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Pipeline Easements – A Fair Deal ?

As oil exploration and production has increased, so too has the need to overhaul the oil transportation system. While rail remains a method of transporting crude oil, often at the expense of other cargo such as crops and cattle, pipelines present an attractive alternative.

The Dakota Access Pipeline is a 1,100-mile crude pipeline that will run diagonally through the Dakotas. Building a pipeline usually means crossing privately-held land. In the case of the Dakota Access Pipeline, more than 500 privately-owned parcels will have to be crossed. In order to facilitate construction of the pipeline, the operator behind the Dakota Access Pipeline will negotiate easements with the owners of these parcels.


The relationship between public utilities and negotiated easements is nothing new.  Easements may be granted to private businesses, such as a public utility company, to cross a land parcel in order to provide common services such as sewer access or electricity. Oil pipeline easements present a different situation. Setting aside for the moment the issue of whether the pipelines are a good thing economically for the state, affected landowners should tread carefully.

Unlike a public utility easement, an oil/gas pipeline moves product for profit across land rather than providing a direct benefit to the land. At peak capacity, millions of dollars worth of oil will be moving through these pipelines every day. Are affected landowners receiving fair compensation?


Traditionally in these situations, landowners receive “market value” of the land affected by an easement, which often includes money for reduction in agriculture output. The developer has published a table of “anticipated” market rates online:

While this system makes sense under the common public utility easement paradigm, how does this process apply when the landowner’s property is the “transportation vehicle” for a commodity? How does one calculate “fair market value” when millions of dollar’s worth of product are flowing across privately-held land? Is a one-time payment for an easement fair compensation?


What is to prevent a landowner from refusing to take the deal presented to them? The developer states, “In a small number of cases, however, an agreement cannot be reached. At this point, various legal options are available both to property owners and Dakota Access Pipeline.”

What exactly are these various legal options? This may mean litigation in a “forced taking” through a lawsuit called eminent domain. Under the doctrine of eminent domain, private property may be seized so long as the seizure is for a public purpose, and fair compensation is provided.


The concept of “public purpose” is liberally construed under the law. So, a seizure could be for a public purpose even when the direct benefactor is a private company, such as a pipeline operator. “Fair compensation” typically means that the taking party must provide market rate for the seized or affected land. In such cases, the focus is on production loss to the landowner rather than benefit provided to the operator.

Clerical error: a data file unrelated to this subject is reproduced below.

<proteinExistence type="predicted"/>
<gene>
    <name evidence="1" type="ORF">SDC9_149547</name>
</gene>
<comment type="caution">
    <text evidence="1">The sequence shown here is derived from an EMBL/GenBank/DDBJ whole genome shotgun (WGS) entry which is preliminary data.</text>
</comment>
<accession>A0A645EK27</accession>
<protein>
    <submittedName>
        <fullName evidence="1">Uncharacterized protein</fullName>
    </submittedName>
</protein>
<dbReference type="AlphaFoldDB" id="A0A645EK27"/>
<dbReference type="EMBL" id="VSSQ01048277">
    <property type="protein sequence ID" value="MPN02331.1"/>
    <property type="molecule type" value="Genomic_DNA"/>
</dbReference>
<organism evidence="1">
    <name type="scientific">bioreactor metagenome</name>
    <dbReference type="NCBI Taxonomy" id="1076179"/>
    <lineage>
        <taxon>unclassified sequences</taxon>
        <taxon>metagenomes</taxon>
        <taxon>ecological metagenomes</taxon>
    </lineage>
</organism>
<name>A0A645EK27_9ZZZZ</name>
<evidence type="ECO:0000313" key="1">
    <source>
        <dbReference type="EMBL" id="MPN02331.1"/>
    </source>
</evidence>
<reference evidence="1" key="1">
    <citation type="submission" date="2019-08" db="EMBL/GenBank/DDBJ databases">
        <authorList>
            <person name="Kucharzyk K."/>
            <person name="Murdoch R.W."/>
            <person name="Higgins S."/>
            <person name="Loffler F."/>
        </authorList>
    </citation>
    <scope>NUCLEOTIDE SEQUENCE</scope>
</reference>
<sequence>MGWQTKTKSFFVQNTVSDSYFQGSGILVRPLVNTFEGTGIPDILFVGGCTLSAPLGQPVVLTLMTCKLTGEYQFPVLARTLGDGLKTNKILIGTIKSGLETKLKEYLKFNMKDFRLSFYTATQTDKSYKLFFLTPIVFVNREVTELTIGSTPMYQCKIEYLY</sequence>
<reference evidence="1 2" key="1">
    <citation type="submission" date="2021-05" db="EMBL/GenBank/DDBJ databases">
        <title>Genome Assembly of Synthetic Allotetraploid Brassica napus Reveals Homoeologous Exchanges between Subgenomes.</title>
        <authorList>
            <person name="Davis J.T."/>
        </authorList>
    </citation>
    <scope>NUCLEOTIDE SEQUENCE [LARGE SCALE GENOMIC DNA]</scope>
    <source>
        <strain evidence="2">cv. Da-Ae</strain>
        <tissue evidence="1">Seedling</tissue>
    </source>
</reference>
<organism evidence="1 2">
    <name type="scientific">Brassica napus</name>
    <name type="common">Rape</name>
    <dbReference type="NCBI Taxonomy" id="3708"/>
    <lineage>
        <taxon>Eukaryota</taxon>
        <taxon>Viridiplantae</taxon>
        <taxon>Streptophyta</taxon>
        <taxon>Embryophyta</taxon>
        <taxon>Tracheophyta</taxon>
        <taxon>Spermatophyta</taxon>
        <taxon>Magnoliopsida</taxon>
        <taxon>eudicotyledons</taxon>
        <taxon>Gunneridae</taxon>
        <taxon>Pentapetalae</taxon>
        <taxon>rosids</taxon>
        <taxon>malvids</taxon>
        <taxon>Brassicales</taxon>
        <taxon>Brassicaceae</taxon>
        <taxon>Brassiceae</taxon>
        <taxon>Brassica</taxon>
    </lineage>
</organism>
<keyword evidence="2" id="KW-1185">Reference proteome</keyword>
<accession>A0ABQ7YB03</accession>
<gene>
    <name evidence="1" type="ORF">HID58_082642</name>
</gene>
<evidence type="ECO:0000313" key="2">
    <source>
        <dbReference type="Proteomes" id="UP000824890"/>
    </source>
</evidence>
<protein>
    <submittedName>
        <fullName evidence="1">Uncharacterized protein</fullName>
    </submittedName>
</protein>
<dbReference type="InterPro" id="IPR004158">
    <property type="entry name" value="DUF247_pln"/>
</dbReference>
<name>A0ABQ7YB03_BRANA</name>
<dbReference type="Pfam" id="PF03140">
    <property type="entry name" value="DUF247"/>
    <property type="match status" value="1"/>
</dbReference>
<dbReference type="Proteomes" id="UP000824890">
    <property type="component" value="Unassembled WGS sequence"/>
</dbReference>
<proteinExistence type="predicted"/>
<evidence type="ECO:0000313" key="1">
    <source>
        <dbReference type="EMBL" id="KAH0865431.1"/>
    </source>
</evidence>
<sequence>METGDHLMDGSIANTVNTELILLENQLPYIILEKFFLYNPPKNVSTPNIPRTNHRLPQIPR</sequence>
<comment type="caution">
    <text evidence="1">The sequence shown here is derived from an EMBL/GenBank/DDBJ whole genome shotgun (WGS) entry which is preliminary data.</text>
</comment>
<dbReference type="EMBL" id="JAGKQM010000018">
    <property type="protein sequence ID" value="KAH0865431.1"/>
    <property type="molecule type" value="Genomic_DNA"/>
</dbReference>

The stage has already been set to allow for eminent domain seizures. Recently, a judge ruled that landowners must allow Dakota Access representatives on to their land to conduct surveys, environmental studies, and similar activities despite the fact that the state PUC has yet to fully approve the pipeline project. While the judge recognized that there was no existing legislation that allowed for pre-PUC approval takings, his interpretation of the law allowed for such a ruling. Existing South Dakota law allows for Pipelines holding themselves out as “common carriers” engaged in the sale of commodities, like crude oil, to utilize public condemnation when necessary. So, if the easements are coming, for what terms should landowners be on the lookout?


Typically, when landowners are approached about an easement they are presented with a standard agreement. These agreements will not refer to any individualized needs or considerations. Rather, they contain many important legal terms.

Here are examples of common terms:

-“Temporary periods” are often mentioned. How long is temporary?

-Many agreements give an operator the right to conduct a range of activities (reconstructing, modifying etc.) at any time. However, the Landowner does not retain the right to renegotiate the type of access allowed. These activities could cause future disturbances to the Landowner’s use and enjoyment of their land. Is the landowner left without any recourse?

-Some agreements allow for the installation of “any appurtenant facilities.” What are these appurtenant facilities? Are they going to impact the Landowner’s use and enjoyment of the land?


While Landowners may feel pressure to sign, that does not mean that they must be left with a bad deal.

Any proposed agreement should be reviewed with the help of experienced advisors. A landowner should always carefully consider the circumstances of his land and, importantly the future of his land.


Author: David Ganje. David Ganje of Ganje Law Offices practices in the area of natural resources, environmental and commercial law in South and North Dakota.

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